Rancho Esquon

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Rancho Esquon (also called Neal’s Rancho) was a 22,194-acre (89.82 km2) Mexican land grant in present day Butte County, California given in 1844 by Governor Manuel Micheltorena to Samuel Neal.[1] The grant, located south of present day Chico, extended on the east bank of Butte Creek, and encompassed present day Durham, Esquon, Gridley, and Nelson. [2] Rancho Aguas Frias was directly across Butte Creek.

History[edit]

Samuel Neal (1816–1859), a native of Pennsylvania and a blacksmith by trade, came to California with John C. Frémont's second expedition in 1844. After working for John Sutter briefly, Samuel Neal was awarded the five square league Rancho Esquon grant in 1844.[3] In 1849, Neal mined gold on the Feather River at a location that became known as Neals Diggins.[4] For six years David Dutton worked with Neal on the Rancho.

With the cession of California to the United States following the Mexican-American War, the 1848 Treaty of Guadalupe Hidalgo provided that the land grants would be honored. As required by the Land Act of 1851, a claim for Rancho Esquon was filed with the Public Land Commission in 1852,[5] and the grant was patented to Samuel Neal in 1860.[6]

Upon his early death in 1859, Neal willed most of his land to R.W. Durham. Robert Waddell Durham (1818–1871), a partner in the Waddell branch of the Pony Express, came to California from Missouri. Durham became a close friend of Samuel Neal, and worked as Neal's business manager at the ranch. Durham, an early farming community, was settled by R.W. Durham and his brother, William W. Durham (1811-1873), in 1852. Like Neal, Durham never married and having no children of his own, sent for his nephews (sons of his other brother George Durham), George W.Durham (1834–1880) and William Wellington Durham (1844–1907) from Missouri, to assist him in managing the inherited rancho.[7]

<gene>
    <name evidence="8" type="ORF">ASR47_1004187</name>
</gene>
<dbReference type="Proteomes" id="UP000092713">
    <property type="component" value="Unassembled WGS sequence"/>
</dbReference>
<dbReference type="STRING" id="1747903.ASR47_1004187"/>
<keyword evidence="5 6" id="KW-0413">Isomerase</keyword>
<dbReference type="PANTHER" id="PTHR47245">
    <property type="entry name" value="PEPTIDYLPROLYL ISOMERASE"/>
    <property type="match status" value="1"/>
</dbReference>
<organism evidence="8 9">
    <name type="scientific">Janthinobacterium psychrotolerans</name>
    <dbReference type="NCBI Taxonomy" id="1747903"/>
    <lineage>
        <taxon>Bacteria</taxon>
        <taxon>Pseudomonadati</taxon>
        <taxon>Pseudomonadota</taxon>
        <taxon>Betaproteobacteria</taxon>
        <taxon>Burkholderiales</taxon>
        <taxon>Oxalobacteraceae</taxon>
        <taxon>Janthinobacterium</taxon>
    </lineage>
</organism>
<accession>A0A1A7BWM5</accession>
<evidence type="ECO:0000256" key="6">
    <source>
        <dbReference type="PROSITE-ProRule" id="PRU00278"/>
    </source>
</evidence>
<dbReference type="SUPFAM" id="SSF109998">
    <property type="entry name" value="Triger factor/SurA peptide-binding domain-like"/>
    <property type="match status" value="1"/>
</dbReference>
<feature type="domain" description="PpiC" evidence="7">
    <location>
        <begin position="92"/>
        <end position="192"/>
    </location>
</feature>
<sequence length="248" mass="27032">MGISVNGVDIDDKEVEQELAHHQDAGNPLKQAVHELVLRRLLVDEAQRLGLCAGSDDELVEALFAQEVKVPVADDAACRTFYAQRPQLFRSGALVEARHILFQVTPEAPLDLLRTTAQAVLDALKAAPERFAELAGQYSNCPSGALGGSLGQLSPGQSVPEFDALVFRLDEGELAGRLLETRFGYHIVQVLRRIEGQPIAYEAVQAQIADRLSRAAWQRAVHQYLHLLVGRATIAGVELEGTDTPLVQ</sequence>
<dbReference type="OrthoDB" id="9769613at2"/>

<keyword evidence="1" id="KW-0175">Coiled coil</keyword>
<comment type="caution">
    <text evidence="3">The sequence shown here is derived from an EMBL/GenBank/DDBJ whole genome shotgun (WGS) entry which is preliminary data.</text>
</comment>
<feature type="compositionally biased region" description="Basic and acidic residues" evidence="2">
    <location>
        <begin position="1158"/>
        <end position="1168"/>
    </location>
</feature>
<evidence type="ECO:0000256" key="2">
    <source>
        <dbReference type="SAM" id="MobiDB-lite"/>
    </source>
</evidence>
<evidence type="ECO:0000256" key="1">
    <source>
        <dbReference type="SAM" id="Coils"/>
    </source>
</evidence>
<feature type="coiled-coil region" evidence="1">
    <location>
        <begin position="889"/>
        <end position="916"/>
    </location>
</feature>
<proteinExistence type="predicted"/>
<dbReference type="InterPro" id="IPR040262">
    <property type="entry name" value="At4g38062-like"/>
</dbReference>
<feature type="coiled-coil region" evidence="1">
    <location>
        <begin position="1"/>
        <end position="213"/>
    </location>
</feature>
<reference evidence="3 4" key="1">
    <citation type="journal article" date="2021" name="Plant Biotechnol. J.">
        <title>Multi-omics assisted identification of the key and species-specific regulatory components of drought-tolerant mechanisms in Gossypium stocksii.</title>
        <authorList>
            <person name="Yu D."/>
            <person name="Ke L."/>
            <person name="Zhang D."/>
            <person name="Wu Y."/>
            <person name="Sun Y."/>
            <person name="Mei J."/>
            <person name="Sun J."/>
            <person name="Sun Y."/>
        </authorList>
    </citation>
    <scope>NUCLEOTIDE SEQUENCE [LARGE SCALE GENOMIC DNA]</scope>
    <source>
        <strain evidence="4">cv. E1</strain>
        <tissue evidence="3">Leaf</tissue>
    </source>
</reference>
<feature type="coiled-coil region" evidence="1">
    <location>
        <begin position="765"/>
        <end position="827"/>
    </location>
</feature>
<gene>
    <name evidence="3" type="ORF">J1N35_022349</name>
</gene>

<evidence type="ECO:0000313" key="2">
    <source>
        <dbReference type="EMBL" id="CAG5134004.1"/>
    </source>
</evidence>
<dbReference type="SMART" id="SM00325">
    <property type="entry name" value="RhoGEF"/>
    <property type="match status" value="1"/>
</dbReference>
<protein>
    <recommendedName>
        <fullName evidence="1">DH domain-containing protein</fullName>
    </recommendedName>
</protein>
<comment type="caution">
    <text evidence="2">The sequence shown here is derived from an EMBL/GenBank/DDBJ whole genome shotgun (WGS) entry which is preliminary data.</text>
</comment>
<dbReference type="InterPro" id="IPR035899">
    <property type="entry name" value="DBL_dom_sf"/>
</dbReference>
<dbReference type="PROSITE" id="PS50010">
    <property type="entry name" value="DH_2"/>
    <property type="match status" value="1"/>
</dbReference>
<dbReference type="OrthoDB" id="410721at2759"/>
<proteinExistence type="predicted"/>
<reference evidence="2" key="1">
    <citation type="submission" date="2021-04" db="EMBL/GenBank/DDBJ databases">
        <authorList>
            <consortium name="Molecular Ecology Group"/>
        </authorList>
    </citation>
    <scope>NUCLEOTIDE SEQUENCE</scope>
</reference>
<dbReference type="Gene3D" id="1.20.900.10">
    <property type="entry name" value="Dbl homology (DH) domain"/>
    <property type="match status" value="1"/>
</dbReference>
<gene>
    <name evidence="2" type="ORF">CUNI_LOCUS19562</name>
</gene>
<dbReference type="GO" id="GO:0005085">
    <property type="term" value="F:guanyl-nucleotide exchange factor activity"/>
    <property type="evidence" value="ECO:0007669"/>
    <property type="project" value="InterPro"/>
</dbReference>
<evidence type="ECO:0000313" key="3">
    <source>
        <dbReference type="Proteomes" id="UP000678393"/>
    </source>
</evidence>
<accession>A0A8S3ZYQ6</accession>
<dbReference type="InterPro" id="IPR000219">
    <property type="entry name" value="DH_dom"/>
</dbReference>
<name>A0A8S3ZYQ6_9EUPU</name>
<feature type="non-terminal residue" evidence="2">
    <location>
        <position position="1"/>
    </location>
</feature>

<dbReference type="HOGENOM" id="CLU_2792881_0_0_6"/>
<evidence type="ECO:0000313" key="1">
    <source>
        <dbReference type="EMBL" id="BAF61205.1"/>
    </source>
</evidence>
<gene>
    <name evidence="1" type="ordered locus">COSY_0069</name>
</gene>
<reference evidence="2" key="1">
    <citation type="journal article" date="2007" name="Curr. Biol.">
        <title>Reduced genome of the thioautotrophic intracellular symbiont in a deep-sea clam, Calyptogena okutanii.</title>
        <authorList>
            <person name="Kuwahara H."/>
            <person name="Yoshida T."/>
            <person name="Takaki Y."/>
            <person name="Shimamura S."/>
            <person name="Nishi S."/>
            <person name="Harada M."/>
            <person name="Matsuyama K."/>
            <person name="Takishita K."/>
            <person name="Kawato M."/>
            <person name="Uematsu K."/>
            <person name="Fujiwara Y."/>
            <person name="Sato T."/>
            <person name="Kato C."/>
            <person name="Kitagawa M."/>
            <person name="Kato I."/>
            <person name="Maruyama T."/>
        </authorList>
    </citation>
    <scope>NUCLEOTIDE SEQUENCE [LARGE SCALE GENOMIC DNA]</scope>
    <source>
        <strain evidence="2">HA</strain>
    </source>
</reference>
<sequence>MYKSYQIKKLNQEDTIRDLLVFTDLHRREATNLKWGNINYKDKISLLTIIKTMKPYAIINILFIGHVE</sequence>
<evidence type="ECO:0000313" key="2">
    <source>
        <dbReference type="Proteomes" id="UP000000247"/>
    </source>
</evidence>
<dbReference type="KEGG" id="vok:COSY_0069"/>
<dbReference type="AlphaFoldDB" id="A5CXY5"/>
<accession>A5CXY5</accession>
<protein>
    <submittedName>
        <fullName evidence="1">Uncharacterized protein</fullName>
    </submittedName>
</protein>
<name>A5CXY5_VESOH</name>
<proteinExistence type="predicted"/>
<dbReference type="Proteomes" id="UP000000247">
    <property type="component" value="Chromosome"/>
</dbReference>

In 1868, R.W. Durham sold 17,800 acres (72.0 km2) in the southerly part of Rancho Esquon to George Gridley and his eldest son, C.E. Gridley. George Gridley was a sheep rancher. R.W. Durham died in 1871, and his elder brother William died in 1873, and their portion of the rancho was subdivided in lots and sold. In 1879 George Gridley sold his 17,800 acres (72.0 km2) to E.B. Pond, John Boggs and C.W. Clarke, who then sold them to Leland Stanford in 1880.[8] The Stanford-Durham Ranch later became the property of Stanford University.

References[edit]

  1. ^ Ogden Hoffman, 1862, Reports of Land Cases Determined in the United States District Court for the Northern District of California, Numa Hubert, San Francisco
  2. ^ Diseño del Rancho Esquon
  3. ^ Hoover, Mildred B.; Hero & Ethel Rensch, and William N. Abeloe (1966). Historic Spots in California. Stanford University Press. ISBN 978-0-8047-4482-9. 
  4. ^ Edna Reynolds Durham, 1949, Samuel Neal, California Pioneer, and a brief history of the Durham family
  5. ^ United States. District Court (California : Northern District) Land Case 179 ND
  6. ^ Report of the Surveyor General 1844 - 1886
  7. ^ Durham Lingenfelter Archives
  8. ^ Gov. Stanford's Big Ranch New York Times, June 30, 1884

Coordinates: 39°37′48″N 121°45′00″W / 39.630°N 121.750°W / 39.630; -121.750